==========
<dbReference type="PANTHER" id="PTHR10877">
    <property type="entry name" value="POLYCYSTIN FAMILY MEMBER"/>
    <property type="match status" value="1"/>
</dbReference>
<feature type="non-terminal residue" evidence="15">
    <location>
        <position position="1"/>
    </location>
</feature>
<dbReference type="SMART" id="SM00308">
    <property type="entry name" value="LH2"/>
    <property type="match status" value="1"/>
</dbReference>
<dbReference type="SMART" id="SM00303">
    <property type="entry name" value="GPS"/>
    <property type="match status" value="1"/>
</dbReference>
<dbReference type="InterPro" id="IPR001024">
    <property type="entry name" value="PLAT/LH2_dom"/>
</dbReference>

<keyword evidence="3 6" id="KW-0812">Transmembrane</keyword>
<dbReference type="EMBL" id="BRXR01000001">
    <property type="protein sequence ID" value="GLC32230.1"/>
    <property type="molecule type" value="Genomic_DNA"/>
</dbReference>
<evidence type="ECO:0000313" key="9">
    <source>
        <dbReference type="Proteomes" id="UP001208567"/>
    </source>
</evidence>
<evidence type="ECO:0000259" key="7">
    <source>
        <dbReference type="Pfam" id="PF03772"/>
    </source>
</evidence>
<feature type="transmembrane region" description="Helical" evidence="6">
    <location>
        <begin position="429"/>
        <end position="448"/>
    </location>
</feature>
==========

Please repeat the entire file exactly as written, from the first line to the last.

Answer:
<dbReference type="PANTHER" id="PTHR10877">
    <property type="entry name" value="POLYCYSTIN FAMILY MEMBER"/>
    <property type="match status" value="1"/>
</dbReference>
<feature type="non-terminal residue" evidence="15">
    <location>
        <position position="1"/>
    </location>
</feature>
<dbReference type="SMART" id="SM00308">
    <property type="entry name" value="LH2"/>
    <property type="match status" value="1"/>
</dbReference>
<dbReference type="SMART" id="SM00303">
    <property type="entry name" value="GPS"/>
    <property type="match status" value="1"/>
</dbReference>
<dbReference type="InterPro" id="IPR001024">
    <property type="entry name" value="PLAT/LH2_dom"/>
</dbReference>

<keyword evidence="3 6" id="KW-0812">Transmembrane</keyword>
<dbReference type="EMBL" id="BRXR01000001">
    <property type="protein sequence ID" value="GLC32230.1"/>
    <property type="molecule type" value="Genomic_DNA"/>
</dbReference>
<evidence type="ECO:0000313" key="9">
    <source>
        <dbReference type="Proteomes" id="UP001208567"/>
    </source>
</evidence>
<evidence type="ECO:0000259" key="7">
    <source>
        <dbReference type="Pfam" id="PF03772"/>
    </source>
</evidence>
<feature type="transmembrane region" description="Helical" evidence="6">
    <location>
        <begin position="429"/>
        <end position="448"/>
    </location>
</feature>